Update # 10

I am on page 193 of Beyond the Night. Still reading.

Update #9

I am on page 136 of Beyond the Night. So far really good but kinda slow in terms of plot. I am moved where I do not want to put it down though. I want to know what is going to happen next. We will see ... hopefully soon.

Update # 8

I am on page 60 of my third book: Beyond the Night by Marlo Schalesky.

Update #7

I finished book two! It had 215 pages total. So 71 pages for the last hour.
Read for the Southern Fiction Challenge hosted by Maggie

"Christian Crisis Hotline. How may I help you?"

For once, it was phone counselor Felicia Trahan who desperately needed to dial in. She'd come home to her apartment to fi nd Jolie, her roommate and coworker, dead. And few clues to the killer's identity: There was a shady boyfriend. A rival at the crisis center. And disturbing phone calls from a distraught young woman who was becoming increasingly unhinged. So much so that the center's tough-guy pastor feared for Felicia's safety. Spencer Bertrand promised to protect her, even if he lost his heart in the process. Yet drawing out a killer hiding in the Louisiana bayou could be the only way to save them all.

My Review: I liked this cozy mystery set in Cajun country. It is book three in the loose series. I have book four which I will be reading probably at a later date. I think I am moving on to a different genre for the reading thon.

Update # 6

I am on page 144 of Bayou Judgement. This is going a lot slower than I would like. I read 76 pages. Ok so not too bad this past hour. ;)

Update #5

I am on page 68 of Bayou Judgement by Robin Caroll. I took a short 20 min. nap. My eyes were starting to droop. It is perfect reading weather here in the deep south.

Update #4

I finally decided what to read next and I only read 38 pages. I spent a lot of time online. :) It is Bayou Judgement by Robin Caroll.

Mini-Challenge #4

The task: Grab one of your favorite books and post one of your favorite quotes from it. This challenge is open for the next two hours, ending at 11:00 a.m. pacific time, which is the very end of hour 5. This mini-challenge is open to Readers and Cheerleaders. To participate go here:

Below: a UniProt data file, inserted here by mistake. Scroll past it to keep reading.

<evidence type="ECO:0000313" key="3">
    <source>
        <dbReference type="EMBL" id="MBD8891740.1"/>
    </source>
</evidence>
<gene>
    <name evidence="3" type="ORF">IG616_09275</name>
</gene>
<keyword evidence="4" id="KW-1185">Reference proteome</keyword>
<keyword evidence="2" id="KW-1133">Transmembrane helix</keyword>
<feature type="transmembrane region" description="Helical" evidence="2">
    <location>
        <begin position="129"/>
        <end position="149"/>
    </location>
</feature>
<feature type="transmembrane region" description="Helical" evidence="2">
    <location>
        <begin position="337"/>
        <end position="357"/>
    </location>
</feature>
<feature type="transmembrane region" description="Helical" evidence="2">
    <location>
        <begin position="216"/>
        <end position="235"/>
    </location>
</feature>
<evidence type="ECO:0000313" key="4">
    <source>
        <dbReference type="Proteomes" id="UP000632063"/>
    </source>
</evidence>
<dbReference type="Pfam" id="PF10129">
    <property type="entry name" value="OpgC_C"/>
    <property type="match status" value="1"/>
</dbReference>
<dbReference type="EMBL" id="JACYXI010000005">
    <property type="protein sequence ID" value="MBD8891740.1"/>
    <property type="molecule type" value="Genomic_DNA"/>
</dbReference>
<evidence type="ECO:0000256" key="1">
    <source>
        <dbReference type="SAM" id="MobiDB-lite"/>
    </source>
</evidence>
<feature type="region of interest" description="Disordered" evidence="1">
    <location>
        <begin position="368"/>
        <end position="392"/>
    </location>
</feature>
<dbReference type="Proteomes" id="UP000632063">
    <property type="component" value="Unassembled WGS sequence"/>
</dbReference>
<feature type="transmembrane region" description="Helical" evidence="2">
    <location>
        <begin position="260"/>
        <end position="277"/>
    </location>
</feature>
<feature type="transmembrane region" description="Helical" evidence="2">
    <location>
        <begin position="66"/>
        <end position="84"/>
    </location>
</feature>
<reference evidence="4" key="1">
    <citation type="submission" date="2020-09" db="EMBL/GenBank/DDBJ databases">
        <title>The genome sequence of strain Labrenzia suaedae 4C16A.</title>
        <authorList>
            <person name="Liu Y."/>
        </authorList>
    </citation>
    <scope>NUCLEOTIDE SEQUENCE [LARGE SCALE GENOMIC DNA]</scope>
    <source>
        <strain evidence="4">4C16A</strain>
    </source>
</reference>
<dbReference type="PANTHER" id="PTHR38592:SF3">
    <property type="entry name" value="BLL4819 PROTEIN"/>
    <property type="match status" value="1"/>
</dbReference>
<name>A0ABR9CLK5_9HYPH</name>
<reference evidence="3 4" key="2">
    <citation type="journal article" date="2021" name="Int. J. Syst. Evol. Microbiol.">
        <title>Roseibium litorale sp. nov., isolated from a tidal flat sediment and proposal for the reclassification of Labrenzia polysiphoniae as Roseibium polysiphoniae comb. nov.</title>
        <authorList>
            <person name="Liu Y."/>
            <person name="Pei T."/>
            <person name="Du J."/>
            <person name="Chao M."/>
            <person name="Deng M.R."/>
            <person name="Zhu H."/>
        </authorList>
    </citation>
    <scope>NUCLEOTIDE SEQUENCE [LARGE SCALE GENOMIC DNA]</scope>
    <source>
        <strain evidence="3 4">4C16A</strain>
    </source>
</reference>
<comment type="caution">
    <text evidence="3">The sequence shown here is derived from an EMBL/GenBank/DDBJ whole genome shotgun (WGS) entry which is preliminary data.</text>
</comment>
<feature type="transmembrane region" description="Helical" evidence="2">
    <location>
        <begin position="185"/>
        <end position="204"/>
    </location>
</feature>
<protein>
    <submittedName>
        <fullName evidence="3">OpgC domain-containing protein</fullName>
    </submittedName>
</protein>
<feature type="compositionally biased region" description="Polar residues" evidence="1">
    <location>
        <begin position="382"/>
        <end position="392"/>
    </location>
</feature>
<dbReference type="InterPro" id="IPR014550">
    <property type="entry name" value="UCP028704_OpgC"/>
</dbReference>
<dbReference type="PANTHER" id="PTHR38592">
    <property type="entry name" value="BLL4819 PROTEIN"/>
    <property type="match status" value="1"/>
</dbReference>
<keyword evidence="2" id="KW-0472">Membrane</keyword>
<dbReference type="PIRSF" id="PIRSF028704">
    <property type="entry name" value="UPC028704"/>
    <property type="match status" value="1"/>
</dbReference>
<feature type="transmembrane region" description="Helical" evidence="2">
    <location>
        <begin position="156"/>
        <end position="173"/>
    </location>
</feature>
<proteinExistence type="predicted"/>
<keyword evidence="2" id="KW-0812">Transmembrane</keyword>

http://1330v.blogspot.com/

The prize: Ruined by Reading - Lynne Sharon Schwartz and a set of dishcloths

This quote is from one of my all time favorite books Pride and Prejudice by Jane Austen.

I declare after all there is no enjoyment like reading! How much sooner one tires of anything than of a book! When I have a house of my own, I shall be miserable if I have not an excellent library.

Jane Austen, Pride and Prejudice, 1811

Update # 3


Yay! I finished a book. 215 pages total: 67 in the third hour. I am not sure what I am going to read next. Hmm. It might take me a few minutes to decide.
About the book I finished:
Fast-moving Texan Tyler Aldrich thought it a fate worse than death to be stuck in rural Eden, Oklahoma, overnight. Imagine the Dallas CEO settling in for homemade meat loaf at the Heavenly Arms Motel! Yet something about quiet Charlotte Jefford made Tyler want to leave his worries behind for more than one evening. Was it their differences that drew Tyler in? The small-town girl was devoted to her family; he longed to escape his. Were they polar opposites thrown together by a wrong turn—or had God actually set them on the right path?
My Review: This is a sweet touching story of two people from different worlds who fall in love. I loved how his faith grew throughout the story. I highly recommend this book.

Update #2

I am on page 148 of the same book which means I only read 60 pages this time. I am eating my pizza right now and then back to reading. :)

Update #1

So I was confused about time zones so I ended up starting at 12 instead of 11 for central time zone. In my first hour I have read 88 pages. I may take a break to make a frozen pizza. I am currently reading His Small Town Girl by Arlene James. So far it is a cute sweet story. More later in an official review. :)

Introduction Meme hosted by Darcie at Reading Derby

Introduction Meme:

Where are you reading from today? My house. More likely than not my bed for the most part. I may switch it up so I don't get sore.

3 facts about me …
1. I work as a file clerk right now even though I graduated in May with a masters in biology and I have a teaching licence.
2. Pizza is my favorite food.
3. Me on caffeine is not a pleasant sight.

How many books do you have in your TBR pile for the next 24 hours?
Well I have a 2 TBR shelves on my bookshelf and a stack on nightstand and on my dresser. So as many as I can from those stacks particularly working on finishing some challenges. :)

Do you have any goals for the read-a-thon (i.e. number of books, number of pages, number of hours, or number of comments on blogs)?
I have never really looked at the number of pages I read. I only look at the number of books. I hope to visit at least everyone's blog once today.

Any advice for people doing this for the first time?